“Reading Rainbow” and “Star Trek: The Next Generation”
Burton began one of his greatest career successes in 1983 when he became the host and executive producer of the PBS children’s series “Reading Rainbow.” The program, which ran for 23 seasons, earned Burton a plethora of accolades, including 24 Daytime Emmy Award nominations and 12 wins. He also received multiple NAACP Image Awards, as well as a Peabody Award in 1992. When the show concluded in 2006, Burton and his business partner Mark Wolfe launched a new children’s media company called RRKIDZ.
In 1986, Burton landed his next biggest part when “Star Trek” creator Gene Roddenberry offered him the role of Geordi La Forge in the “Stark Trek: The Next Generation” television series. Burton starred on the show for all its 178 episodes, and also directed two episodes himself. Later, he reprised his role in the four feature films based on the series: “Star Trek Generations,” “Star Trek: First Contact,” “Star Trek: Insurrection,” and 2002’s “Star Trek: Nemesis.” Additionally, he directed numerous episodes of subsequent “Star Trek” television series including “Deep Space Nine” and “Voyager.”
Other Television and Film Roles
Among Burton’s other credits in the 80s were the television films “The Jesse Owens Story” and “The Midnight Hour.” He also appeared on episodes of “The Love Boat,” “Murder, She Wrote,” and “Houston Knights,” and was in the zombie horror film “The Supernaturals.” In 1988, he reprised his role as Kunta Kinte in the television film “Roots: The Gift.” Later, from 1990 to 1996, he voiced the character of Kwame on the animated superhero series “Captain Planet and the Planeteers.” Throughout the 90s, he appeared on such shows as “Christy,” “Deadly Games,” “Pinky and the Brain,” and “Mister Rogers’ Neighborhood.”
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In the early 2000s, Burton portrayed Reverend Martin Luther King Jr. in the Muhammad Ali biopic “Ali.” On television, he was in episodes of “Becker” and “Boomtown.” Subsequent credits include “The Jensen Project,” “Community,” “The Big Bang Theory,” “Transformers: Rescue Bots,” “Perception,” and “Weird City.” In 2021, following the passing of Alex Trebek, Burton was chosen as a guest host on “Jeopardy!”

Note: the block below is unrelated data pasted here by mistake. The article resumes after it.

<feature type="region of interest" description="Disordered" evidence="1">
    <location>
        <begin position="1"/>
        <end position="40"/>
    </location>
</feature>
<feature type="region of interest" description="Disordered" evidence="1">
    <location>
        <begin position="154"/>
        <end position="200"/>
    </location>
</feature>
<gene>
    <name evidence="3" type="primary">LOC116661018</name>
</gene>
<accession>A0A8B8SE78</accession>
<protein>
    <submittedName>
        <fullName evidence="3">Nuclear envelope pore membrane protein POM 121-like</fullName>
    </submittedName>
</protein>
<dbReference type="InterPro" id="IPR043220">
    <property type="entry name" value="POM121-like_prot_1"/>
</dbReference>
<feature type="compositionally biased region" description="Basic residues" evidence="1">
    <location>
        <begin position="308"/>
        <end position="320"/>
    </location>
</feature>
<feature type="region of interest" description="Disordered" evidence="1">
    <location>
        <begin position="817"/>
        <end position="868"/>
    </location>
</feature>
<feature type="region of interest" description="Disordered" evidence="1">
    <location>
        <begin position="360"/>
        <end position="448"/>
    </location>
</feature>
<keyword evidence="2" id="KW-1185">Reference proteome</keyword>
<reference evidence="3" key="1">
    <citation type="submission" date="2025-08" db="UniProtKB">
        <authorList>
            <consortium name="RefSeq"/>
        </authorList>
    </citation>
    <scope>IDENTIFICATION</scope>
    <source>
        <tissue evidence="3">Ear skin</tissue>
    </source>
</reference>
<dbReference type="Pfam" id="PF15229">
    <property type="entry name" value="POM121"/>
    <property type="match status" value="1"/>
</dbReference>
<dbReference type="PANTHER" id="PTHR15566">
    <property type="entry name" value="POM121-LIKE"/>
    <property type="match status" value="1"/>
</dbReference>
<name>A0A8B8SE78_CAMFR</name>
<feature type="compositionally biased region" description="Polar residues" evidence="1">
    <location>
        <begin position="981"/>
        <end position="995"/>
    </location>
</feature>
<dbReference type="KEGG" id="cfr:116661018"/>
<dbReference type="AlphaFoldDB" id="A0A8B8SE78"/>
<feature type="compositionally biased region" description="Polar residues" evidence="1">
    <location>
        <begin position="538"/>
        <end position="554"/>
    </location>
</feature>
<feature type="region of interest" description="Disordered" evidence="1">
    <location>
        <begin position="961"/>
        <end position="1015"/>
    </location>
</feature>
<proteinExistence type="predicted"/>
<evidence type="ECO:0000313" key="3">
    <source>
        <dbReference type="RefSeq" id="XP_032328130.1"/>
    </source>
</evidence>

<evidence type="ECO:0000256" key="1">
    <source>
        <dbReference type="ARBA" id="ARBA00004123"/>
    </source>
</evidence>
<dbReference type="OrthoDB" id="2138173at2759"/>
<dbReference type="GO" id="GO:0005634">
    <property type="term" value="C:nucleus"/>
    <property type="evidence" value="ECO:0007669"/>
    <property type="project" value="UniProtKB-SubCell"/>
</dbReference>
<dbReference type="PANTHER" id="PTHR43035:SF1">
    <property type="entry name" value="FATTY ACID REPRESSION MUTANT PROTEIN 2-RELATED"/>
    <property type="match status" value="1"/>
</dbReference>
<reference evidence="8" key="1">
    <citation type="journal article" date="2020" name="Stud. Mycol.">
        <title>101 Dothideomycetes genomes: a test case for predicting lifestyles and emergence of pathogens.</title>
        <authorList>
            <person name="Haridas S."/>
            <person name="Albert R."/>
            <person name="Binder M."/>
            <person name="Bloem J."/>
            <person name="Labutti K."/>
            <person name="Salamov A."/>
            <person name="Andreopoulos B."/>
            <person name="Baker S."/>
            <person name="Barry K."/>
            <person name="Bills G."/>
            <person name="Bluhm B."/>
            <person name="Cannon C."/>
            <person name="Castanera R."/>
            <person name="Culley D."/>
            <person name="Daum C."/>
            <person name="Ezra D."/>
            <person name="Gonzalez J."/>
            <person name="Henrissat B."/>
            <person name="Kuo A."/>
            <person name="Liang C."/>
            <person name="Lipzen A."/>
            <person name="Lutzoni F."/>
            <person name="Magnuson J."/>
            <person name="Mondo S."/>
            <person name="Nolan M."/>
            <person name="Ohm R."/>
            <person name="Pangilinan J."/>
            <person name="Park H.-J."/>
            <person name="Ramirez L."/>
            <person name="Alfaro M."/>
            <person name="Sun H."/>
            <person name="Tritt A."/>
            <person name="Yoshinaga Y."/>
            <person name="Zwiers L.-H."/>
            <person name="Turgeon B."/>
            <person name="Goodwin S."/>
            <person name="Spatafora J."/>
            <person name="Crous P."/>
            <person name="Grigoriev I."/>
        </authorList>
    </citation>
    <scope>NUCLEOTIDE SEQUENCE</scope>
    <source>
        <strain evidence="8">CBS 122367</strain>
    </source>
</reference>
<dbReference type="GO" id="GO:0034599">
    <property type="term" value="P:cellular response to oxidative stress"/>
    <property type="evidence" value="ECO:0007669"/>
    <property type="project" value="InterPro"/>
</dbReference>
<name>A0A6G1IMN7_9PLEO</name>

In addition to directing several episodes of “Star Trek,” Burton directed the television films “The Tiger Woods Story” and “Smart House.” In 2003, he made his feature film directorial debut with “Blizzard,” a Christmas family film in which he also appeared. He subsequently directed episodes of “JAG,” “Miracle’s Boys,” “Las Vegas,” and “NCIS: New Orleans.” In 2008, he directed “Reach for Me,” which won an AARP Movies for Grownups Award.
In 1992, Burton wed makeup artist Stephanie Cozart; they have two children, son Eian and daughter Michaela.
Burton joined the AIDS Research Alliance’s board of directors in 2012. In 2016, he was chosen as one of five inaugural honorees on the Sacramento Walk of Stars. Three years later, a park in the city close to where Burton grew up was named in his honor.
In 1996 LeVar and Stephanie paid $1.475 million for a home in Sherman Oaks, California. They listed this home in 2009 for $1.85 million.